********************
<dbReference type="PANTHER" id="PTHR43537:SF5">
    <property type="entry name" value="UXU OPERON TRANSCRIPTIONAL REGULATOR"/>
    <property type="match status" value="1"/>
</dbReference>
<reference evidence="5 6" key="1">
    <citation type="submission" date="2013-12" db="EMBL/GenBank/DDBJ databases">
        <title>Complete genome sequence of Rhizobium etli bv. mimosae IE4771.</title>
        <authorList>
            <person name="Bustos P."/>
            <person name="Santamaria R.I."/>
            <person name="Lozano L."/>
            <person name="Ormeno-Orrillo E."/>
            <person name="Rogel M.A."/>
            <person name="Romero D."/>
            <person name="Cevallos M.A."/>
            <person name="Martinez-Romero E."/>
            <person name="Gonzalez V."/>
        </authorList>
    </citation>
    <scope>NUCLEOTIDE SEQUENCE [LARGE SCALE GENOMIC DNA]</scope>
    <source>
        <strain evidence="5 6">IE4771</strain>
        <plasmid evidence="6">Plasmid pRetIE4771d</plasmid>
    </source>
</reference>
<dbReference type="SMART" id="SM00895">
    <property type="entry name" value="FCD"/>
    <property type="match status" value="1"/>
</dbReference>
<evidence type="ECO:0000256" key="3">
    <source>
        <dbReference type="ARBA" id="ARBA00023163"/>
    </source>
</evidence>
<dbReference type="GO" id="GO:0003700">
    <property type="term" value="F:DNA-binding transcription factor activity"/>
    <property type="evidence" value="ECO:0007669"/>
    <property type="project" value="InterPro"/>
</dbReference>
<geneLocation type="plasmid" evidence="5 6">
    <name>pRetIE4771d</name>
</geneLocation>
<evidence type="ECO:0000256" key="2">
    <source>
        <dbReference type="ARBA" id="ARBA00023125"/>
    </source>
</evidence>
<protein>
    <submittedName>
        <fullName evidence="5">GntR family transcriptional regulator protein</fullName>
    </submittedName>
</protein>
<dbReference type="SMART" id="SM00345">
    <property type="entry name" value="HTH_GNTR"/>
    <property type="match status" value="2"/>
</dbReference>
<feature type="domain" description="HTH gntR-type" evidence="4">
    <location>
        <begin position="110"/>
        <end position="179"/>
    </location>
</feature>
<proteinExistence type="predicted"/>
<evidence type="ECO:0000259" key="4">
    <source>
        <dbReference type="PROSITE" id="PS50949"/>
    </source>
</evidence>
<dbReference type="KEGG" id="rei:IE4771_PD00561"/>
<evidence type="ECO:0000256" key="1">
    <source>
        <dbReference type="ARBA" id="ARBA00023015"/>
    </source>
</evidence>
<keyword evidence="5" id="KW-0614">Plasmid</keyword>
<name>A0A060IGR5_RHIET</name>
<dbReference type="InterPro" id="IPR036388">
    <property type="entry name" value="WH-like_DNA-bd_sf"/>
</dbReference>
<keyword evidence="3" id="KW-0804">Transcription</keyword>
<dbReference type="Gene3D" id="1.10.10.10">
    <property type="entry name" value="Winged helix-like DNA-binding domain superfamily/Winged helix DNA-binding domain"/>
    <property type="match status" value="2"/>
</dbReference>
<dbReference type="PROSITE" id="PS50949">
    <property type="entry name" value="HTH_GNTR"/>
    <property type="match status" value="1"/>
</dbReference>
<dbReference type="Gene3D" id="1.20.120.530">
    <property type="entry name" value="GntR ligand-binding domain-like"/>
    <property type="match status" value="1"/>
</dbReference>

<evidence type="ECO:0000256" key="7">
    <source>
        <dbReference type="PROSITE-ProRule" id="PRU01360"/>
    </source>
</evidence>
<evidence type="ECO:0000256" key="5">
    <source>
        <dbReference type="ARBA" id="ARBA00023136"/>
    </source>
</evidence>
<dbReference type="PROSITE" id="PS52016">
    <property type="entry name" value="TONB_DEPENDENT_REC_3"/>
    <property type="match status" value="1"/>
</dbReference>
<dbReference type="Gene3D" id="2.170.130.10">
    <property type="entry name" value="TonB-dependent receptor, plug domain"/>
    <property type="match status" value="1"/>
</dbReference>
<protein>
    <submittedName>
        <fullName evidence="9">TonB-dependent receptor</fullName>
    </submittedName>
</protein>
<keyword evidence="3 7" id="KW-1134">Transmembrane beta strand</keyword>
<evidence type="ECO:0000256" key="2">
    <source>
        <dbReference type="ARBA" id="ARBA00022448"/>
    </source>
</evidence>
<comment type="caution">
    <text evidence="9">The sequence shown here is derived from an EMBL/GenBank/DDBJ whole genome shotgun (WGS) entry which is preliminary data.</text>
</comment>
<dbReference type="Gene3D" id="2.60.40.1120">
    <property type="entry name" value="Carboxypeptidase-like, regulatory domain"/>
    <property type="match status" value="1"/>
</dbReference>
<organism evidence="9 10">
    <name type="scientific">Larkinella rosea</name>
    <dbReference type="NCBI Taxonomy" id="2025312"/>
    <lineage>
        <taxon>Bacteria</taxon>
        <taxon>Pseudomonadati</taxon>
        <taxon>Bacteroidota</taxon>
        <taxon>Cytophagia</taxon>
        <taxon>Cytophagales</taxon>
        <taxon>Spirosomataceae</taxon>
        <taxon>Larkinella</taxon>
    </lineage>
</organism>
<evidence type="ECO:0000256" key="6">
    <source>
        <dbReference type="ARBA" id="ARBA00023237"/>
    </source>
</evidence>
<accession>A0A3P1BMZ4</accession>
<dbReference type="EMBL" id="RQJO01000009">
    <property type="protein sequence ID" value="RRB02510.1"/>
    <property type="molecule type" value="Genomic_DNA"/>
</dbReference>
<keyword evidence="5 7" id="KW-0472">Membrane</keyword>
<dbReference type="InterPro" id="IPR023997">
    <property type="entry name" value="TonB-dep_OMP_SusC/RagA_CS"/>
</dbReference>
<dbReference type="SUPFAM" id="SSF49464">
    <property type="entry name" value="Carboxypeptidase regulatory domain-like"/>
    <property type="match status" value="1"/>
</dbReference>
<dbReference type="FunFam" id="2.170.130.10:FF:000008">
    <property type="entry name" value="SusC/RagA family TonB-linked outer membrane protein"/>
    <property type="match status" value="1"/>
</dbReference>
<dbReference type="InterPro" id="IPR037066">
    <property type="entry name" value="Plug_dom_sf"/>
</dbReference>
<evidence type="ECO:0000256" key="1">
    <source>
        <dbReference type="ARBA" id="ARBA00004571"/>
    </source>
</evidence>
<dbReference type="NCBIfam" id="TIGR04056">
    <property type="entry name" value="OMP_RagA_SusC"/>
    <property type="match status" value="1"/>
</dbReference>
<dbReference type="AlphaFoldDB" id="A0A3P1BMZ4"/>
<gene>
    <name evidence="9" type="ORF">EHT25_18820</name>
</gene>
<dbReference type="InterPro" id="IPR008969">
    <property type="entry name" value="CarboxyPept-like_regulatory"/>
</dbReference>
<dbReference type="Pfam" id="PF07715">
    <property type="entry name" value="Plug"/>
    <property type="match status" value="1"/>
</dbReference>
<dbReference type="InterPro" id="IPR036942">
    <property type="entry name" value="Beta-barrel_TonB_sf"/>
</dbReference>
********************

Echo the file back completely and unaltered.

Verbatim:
<dbReference type="PANTHER" id="PTHR43537:SF5">
    <property type="entry name" value="UXU OPERON TRANSCRIPTIONAL REGULATOR"/>
    <property type="match status" value="1"/>
</dbReference>
<reference evidence="5 6" key="1">
    <citation type="submission" date="2013-12" db="EMBL/GenBank/DDBJ databases">
        <title>Complete genome sequence of Rhizobium etli bv. mimosae IE4771.</title>
        <authorList>
            <person name="Bustos P."/>
            <person name="Santamaria R.I."/>
            <person name="Lozano L."/>
            <person name="Ormeno-Orrillo E."/>
            <person name="Rogel M.A."/>
            <person name="Romero D."/>
            <person name="Cevallos M.A."/>
            <person name="Martinez-Romero E."/>
            <person name="Gonzalez V."/>
        </authorList>
    </citation>
    <scope>NUCLEOTIDE SEQUENCE [LARGE SCALE GENOMIC DNA]</scope>
    <source>
        <strain evidence="5 6">IE4771</strain>
        <plasmid evidence="6">Plasmid pRetIE4771d</plasmid>
    </source>
</reference>
<dbReference type="SMART" id="SM00895">
    <property type="entry name" value="FCD"/>
    <property type="match status" value="1"/>
</dbReference>
<evidence type="ECO:0000256" key="3">
    <source>
        <dbReference type="ARBA" id="ARBA00023163"/>
    </source>
</evidence>
<dbReference type="GO" id="GO:0003700">
    <property type="term" value="F:DNA-binding transcription factor activity"/>
    <property type="evidence" value="ECO:0007669"/>
    <property type="project" value="InterPro"/>
</dbReference>
<geneLocation type="plasmid" evidence="5 6">
    <name>pRetIE4771d</name>
</geneLocation>
<evidence type="ECO:0000256" key="2">
    <source>
        <dbReference type="ARBA" id="ARBA00023125"/>
    </source>
</evidence>
<protein>
    <submittedName>
        <fullName evidence="5">GntR family transcriptional regulator protein</fullName>
    </submittedName>
</protein>
<dbReference type="SMART" id="SM00345">
    <property type="entry name" value="HTH_GNTR"/>
    <property type="match status" value="2"/>
</dbReference>
<feature type="domain" description="HTH gntR-type" evidence="4">
    <location>
        <begin position="110"/>
        <end position="179"/>
    </location>
</feature>
<proteinExistence type="predicted"/>
<evidence type="ECO:0000259" key="4">
    <source>
        <dbReference type="PROSITE" id="PS50949"/>
    </source>
</evidence>
<dbReference type="KEGG" id="rei:IE4771_PD00561"/>
<evidence type="ECO:0000256" key="1">
    <source>
        <dbReference type="ARBA" id="ARBA00023015"/>
    </source>
</evidence>
<keyword evidence="5" id="KW-0614">Plasmid</keyword>
<name>A0A060IGR5_RHIET</name>
<dbReference type="InterPro" id="IPR036388">
    <property type="entry name" value="WH-like_DNA-bd_sf"/>
</dbReference>
<keyword evidence="3" id="KW-0804">Transcription</keyword>
<dbReference type="Gene3D" id="1.10.10.10">
    <property type="entry name" value="Winged helix-like DNA-binding domain superfamily/Winged helix DNA-binding domain"/>
    <property type="match status" value="2"/>
</dbReference>
<dbReference type="PROSITE" id="PS50949">
    <property type="entry name" value="HTH_GNTR"/>
    <property type="match status" value="1"/>
</dbReference>
<dbReference type="Gene3D" id="1.20.120.530">
    <property type="entry name" value="GntR ligand-binding domain-like"/>
    <property type="match status" value="1"/>
</dbReference>

<evidence type="ECO:0000256" key="7">
    <source>
        <dbReference type="PROSITE-ProRule" id="PRU01360"/>
    </source>
</evidence>
<evidence type="ECO:0000256" key="5">
    <source>
        <dbReference type="ARBA" id="ARBA00023136"/>
    </source>
</evidence>
<dbReference type="PROSITE" id="PS52016">
    <property type="entry name" value="TONB_DEPENDENT_REC_3"/>
    <property type="match status" value="1"/>
</dbReference>
<dbReference type="Gene3D" id="2.170.130.10">
    <property type="entry name" value="TonB-dependent receptor, plug domain"/>
    <property type="match status" value="1"/>
</dbReference>
<protein>
    <submittedName>
        <fullName evidence="9">TonB-dependent receptor</fullName>
    </submittedName>
</protein>
<keyword evidence="3 7" id="KW-1134">Transmembrane beta strand</keyword>
<evidence type="ECO:0000256" key="2">
    <source>
        <dbReference type="ARBA" id="ARBA00022448"/>
    </source>
</evidence>
<comment type="caution">
    <text evidence="9">The sequence shown here is derived from an EMBL/GenBank/DDBJ whole genome shotgun (WGS) entry which is preliminary data.</text>
</comment>
<dbReference type="Gene3D" id="2.60.40.1120">
    <property type="entry name" value="Carboxypeptidase-like, regulatory domain"/>
    <property type="match status" value="1"/>
</dbReference>
<organism evidence="9 10">
    <name type="scientific">Larkinella rosea</name>
    <dbReference type="NCBI Taxonomy" id="2025312"/>
    <lineage>
        <taxon>Bacteria</taxon>
        <taxon>Pseudomonadati</taxon>
        <taxon>Bacteroidota</taxon>
        <taxon>Cytophagia</taxon>
        <taxon>Cytophagales</taxon>
        <taxon>Spirosomataceae</taxon>
        <taxon>Larkinella</taxon>
    </lineage>
</organism>
<evidence type="ECO:0000256" key="6">
    <source>
        <dbReference type="ARBA" id="ARBA00023237"/>
    </source>
</evidence>
<accession>A0A3P1BMZ4</accession>
<dbReference type="EMBL" id="RQJO01000009">
    <property type="protein sequence ID" value="RRB02510.1"/>
    <property type="molecule type" value="Genomic_DNA"/>
</dbReference>
<keyword evidence="5 7" id="KW-0472">Membrane</keyword>
<dbReference type="InterPro" id="IPR023997">
    <property type="entry name" value="TonB-dep_OMP_SusC/RagA_CS"/>
</dbReference>
<dbReference type="SUPFAM" id="SSF49464">
    <property type="entry name" value="Carboxypeptidase regulatory domain-like"/>
    <property type="match status" value="1"/>
</dbReference>
<dbReference type="FunFam" id="2.170.130.10:FF:000008">
    <property type="entry name" value="SusC/RagA family TonB-linked outer membrane protein"/>
    <property type="match status" value="1"/>
</dbReference>
<dbReference type="InterPro" id="IPR037066">
    <property type="entry name" value="Plug_dom_sf"/>
</dbReference>
<evidence type="ECO:0000256" key="1">
    <source>
        <dbReference type="ARBA" id="ARBA00004571"/>
    </source>
</evidence>
<dbReference type="NCBIfam" id="TIGR04056">
    <property type="entry name" value="OMP_RagA_SusC"/>
    <property type="match status" value="1"/>
</dbReference>
<dbReference type="AlphaFoldDB" id="A0A3P1BMZ4"/>
<gene>
    <name evidence="9" type="ORF">EHT25_18820</name>
</gene>
<dbReference type="InterPro" id="IPR008969">
    <property type="entry name" value="CarboxyPept-like_regulatory"/>
</dbReference>
<dbReference type="Pfam" id="PF07715">
    <property type="entry name" value="Plug"/>
    <property type="match status" value="1"/>
</dbReference>
<dbReference type="InterPro" id="IPR036942">
    <property type="entry name" value="Beta-barrel_TonB_sf"/>
</dbReference>